I want to be fired up about life again. Any suggestions on how best to do this?Brandon – California
If I were a motivational speaker, I’d tell you to set your sights on the stars and believe that you’ll get there. But I’m not a motivational speaker. At heart, I’m a pragmatic-cynic. But I will answer your question anyway!
To best answer your question, let’s deconstruct it. There’s a lot of truth in what you ask and it’s relevant to all of us middle-aged guys.
“I want…” Great! Having that desire is the starting place.
“…to be fired up…” You’re going to have to spend a bit more time deciding what this means. Do you want to jump out of bed, throw open the blinds, and sing across the rooftops? Let’s not worry about the intensity of the emotion but instead the object of your firing up.
“…about life…” This is the point where you need to get specific. Life? That’s ambiguous. I doubt you mean that you want to be super-excited simply to exist. Drop that word and replace it with what you really mean: your career, health, finances, or your relationship with your spouse?
“…again.” And here I’m going to stop you in your tracks. You’re suggesting that you can return to a time and a place where you were fired up. Raw truth: there’s no going back. You’re never going to be fired up about things in the same way that you once were. All that stuff about not being able to step into the same river twice, well it’s true.
The past, and whatever goals and dreams we had, no longer exists. Now that we are older and wiser, we can identify reasonable vs. unreasonable goals. These weren’t so obvious in our twenties. Let’s start a band and go platinum. I’m tired of being an accountant and think I’d be an awesome neurosurgeon. We now know those aren’t reasonable to start in our middle years.
In your second sentence you use an important word: do. Reasonableness depends on that simple verb. Let’s look at two examples.
First, let’s say that you are disappointed with your finances and want to get fired up about earning money. You want to be rich. Spend a bit of time with that. How rich do you want to be? (And why? Don’t forget to ask this because there’s no reason for us to be rich as an end in itself.) Is there a reasonable way for you to attain your financial goals? Lottery tickets do not count as attainable means to achieving financial goals. If you dream about being rich, then you are going to end up feeling less than fired up about becoming rich, because it’s never going to happen. But if you do something about it — setting (and attaining) monthly sales goals, for instance — then you’ve got every reason to be fired up.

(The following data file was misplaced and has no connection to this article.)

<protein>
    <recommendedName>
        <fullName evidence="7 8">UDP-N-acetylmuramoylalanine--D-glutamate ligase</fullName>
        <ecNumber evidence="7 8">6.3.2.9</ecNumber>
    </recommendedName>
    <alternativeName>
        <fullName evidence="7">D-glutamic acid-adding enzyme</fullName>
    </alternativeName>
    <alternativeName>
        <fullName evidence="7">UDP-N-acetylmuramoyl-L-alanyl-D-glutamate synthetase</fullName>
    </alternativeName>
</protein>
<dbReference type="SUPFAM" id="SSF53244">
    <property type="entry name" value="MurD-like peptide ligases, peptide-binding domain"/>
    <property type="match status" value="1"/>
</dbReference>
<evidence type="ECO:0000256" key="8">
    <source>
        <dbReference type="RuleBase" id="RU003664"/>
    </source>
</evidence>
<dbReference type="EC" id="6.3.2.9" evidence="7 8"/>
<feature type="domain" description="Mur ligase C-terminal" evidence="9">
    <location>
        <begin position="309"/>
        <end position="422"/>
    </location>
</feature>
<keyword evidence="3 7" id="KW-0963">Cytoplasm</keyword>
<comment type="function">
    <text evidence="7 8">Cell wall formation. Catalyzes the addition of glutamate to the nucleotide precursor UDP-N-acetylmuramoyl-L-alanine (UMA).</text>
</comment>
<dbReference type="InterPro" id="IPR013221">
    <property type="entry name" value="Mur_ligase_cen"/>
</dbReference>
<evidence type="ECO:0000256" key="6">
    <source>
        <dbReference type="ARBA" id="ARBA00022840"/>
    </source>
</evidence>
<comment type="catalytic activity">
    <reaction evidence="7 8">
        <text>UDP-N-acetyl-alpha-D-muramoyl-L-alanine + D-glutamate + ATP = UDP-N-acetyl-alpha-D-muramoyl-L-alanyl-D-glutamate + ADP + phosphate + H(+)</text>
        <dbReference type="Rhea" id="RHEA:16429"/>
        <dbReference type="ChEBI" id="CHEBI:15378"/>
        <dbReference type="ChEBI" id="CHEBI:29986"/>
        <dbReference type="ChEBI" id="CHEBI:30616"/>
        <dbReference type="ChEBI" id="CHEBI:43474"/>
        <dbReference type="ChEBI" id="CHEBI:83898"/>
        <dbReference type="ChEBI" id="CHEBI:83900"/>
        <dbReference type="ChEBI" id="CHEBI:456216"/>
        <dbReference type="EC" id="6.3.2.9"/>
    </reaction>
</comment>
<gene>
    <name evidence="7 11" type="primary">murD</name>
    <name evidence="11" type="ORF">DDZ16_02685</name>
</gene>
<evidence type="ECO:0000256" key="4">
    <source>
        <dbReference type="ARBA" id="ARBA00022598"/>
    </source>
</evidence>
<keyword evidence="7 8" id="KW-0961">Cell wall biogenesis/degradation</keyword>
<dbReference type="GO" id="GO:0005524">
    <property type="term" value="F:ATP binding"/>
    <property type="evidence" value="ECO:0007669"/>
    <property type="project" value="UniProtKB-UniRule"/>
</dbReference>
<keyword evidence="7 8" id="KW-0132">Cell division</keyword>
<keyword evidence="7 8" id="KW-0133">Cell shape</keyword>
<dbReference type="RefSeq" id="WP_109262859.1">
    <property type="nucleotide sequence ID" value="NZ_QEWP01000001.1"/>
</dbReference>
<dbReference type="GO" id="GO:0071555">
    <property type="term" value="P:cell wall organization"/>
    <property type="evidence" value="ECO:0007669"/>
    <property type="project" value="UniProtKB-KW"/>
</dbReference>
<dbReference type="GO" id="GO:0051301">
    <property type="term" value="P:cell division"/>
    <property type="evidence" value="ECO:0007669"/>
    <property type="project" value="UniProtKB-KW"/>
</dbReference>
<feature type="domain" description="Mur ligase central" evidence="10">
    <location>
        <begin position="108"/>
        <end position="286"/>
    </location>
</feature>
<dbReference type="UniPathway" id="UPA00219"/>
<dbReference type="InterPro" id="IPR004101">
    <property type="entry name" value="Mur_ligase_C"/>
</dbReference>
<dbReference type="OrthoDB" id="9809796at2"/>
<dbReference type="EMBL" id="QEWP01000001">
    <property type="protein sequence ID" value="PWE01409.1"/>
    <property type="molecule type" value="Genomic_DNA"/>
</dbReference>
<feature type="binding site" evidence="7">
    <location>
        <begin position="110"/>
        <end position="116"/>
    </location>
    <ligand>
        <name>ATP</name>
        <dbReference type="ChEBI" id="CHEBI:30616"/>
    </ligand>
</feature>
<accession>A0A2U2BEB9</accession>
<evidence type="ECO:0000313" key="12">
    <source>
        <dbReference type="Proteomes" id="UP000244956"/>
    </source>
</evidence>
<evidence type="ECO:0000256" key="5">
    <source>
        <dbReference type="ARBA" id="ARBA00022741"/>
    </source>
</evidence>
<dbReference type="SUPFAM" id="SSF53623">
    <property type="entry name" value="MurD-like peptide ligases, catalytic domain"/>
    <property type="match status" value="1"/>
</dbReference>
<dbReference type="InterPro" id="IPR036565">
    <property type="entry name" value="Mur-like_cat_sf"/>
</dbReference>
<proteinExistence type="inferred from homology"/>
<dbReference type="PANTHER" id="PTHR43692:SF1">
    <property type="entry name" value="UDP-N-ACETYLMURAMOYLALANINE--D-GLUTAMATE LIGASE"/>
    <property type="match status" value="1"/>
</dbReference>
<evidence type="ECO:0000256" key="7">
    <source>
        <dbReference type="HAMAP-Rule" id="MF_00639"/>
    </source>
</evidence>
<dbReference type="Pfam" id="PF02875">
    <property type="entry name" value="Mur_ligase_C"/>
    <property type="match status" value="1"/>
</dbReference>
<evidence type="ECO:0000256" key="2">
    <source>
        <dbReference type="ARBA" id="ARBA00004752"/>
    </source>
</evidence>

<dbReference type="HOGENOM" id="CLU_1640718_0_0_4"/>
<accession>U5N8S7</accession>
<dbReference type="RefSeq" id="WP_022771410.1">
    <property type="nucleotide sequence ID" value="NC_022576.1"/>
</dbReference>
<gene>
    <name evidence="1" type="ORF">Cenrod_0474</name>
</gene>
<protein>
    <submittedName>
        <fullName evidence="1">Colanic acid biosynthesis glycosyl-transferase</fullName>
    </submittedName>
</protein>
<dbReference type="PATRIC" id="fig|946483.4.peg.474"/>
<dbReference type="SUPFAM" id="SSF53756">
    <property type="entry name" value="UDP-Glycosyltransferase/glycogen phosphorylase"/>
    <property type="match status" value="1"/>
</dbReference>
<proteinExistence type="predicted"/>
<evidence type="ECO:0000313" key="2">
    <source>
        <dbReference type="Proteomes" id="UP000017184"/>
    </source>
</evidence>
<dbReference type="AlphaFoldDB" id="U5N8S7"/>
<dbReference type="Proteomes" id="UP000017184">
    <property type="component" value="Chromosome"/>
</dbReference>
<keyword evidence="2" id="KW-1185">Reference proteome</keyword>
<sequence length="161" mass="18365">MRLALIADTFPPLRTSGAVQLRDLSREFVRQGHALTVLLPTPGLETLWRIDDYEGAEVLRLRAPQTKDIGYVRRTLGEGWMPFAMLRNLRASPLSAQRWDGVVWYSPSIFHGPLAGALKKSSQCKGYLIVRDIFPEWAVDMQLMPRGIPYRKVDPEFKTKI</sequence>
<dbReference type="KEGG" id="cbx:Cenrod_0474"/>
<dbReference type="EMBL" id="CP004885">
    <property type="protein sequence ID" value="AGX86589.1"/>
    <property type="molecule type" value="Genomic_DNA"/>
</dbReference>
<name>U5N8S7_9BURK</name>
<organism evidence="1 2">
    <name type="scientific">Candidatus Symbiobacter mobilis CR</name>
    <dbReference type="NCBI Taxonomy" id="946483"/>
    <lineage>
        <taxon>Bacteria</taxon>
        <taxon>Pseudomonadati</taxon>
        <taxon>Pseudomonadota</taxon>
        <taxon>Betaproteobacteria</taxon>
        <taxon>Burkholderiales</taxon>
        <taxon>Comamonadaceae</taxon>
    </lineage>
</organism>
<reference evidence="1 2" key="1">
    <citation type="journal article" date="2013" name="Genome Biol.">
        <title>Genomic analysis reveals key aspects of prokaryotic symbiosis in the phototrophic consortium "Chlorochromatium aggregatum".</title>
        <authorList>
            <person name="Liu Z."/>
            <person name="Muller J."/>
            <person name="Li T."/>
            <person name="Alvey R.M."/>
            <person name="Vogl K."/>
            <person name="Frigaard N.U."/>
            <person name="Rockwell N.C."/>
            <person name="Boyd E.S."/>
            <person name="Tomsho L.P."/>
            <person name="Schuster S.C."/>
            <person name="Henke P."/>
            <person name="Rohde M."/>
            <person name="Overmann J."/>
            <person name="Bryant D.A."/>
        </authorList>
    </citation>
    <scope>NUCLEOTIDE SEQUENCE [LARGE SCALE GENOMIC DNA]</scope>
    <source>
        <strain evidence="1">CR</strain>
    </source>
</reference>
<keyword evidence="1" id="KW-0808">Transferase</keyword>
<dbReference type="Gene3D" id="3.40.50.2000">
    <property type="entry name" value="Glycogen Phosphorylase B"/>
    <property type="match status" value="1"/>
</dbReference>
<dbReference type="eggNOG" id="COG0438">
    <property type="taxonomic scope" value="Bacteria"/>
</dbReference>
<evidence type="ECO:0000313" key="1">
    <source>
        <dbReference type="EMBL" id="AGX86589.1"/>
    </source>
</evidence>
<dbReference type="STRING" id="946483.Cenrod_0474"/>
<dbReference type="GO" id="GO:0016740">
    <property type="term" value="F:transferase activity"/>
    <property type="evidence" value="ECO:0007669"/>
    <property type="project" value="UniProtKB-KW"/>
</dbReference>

As a second example, and one relevant to all of us middle-aged guys, is being fired up about our relationship with our spouse. Simply wishing that you had a better relationship will lead to absolutely nothing. Sit down for a few minutes and come up with some reasonable things you can do: weekly date nights, a weekend romantic getaway, reading a book together, joining a tennis club, whatever. You’ll find that if you invest into the actions, rather than the dreams, you’ll get fired up.
I should be honest and say, and my wife would echo me, that this has been a challenge for me for decades. I love planning and dreaming and hypothesizing. But I often fall short in the doing. That said, little by little I’m getting better.
I’m convinced that for many of us, our midlife crisis happens when we’re face to face with the unreasonable dreams and goals of our youth. These fired us up before we knew better. We then navigate that crisis by admitting that our personal satisfaction and, more important, our personal worth, do not depend on those pie-in-the-sky goals. Let’s not be dreamers; let’s be do-ers. Set new goals, but make sure that they align with the important parts of our lives.